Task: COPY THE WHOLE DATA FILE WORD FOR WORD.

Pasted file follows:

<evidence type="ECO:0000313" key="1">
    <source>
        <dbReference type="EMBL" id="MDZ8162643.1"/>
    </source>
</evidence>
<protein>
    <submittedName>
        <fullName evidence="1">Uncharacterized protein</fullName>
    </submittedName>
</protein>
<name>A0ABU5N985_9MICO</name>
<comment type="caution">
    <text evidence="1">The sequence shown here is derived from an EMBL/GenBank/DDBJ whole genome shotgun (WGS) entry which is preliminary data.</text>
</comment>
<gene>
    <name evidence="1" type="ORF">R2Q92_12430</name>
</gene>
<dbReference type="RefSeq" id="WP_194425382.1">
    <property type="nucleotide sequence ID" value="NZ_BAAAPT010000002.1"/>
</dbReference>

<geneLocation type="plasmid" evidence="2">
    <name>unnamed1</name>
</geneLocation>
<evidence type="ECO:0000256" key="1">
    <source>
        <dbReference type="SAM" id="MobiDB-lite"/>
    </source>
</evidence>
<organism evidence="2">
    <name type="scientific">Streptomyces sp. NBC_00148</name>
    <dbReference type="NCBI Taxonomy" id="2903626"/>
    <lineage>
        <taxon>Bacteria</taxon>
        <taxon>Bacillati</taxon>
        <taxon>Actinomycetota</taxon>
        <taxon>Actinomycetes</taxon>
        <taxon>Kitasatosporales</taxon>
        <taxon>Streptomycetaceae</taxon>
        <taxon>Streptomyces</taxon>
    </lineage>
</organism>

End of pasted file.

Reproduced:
<evidence type="ECO:0000313" key="1">
    <source>
        <dbReference type="EMBL" id="MDZ8162643.1"/>
    </source>
</evidence>
<protein>
    <submittedName>
        <fullName evidence="1">Uncharacterized protein</fullName>
    </submittedName>
</protein>
<name>A0ABU5N985_9MICO</name>
<comment type="caution">
    <text evidence="1">The sequence shown here is derived from an EMBL/GenBank/DDBJ whole genome shotgun (WGS) entry which is preliminary data.</text>
</comment>
<gene>
    <name evidence="1" type="ORF">R2Q92_12430</name>
</gene>
<dbReference type="RefSeq" id="WP_194425382.1">
    <property type="nucleotide sequence ID" value="NZ_BAAAPT010000002.1"/>
</dbReference>

<geneLocation type="plasmid" evidence="2">
    <name>unnamed1</name>
</geneLocation>
<evidence type="ECO:0000256" key="1">
    <source>
        <dbReference type="SAM" id="MobiDB-lite"/>
    </source>
</evidence>
<organism evidence="2">
    <name type="scientific">Streptomyces sp. NBC_00148</name>
    <dbReference type="NCBI Taxonomy" id="2903626"/>
    <lineage>
        <taxon>Bacteria</taxon>
        <taxon>Bacillati</taxon>
        <taxon>Actinomycetota</taxon>
        <taxon>Actinomycetes</taxon>
        <taxon>Kitasatosporales</taxon>
        <taxon>Streptomycetaceae</taxon>
        <taxon>Streptomyces</taxon>
    </lineage>
</organism>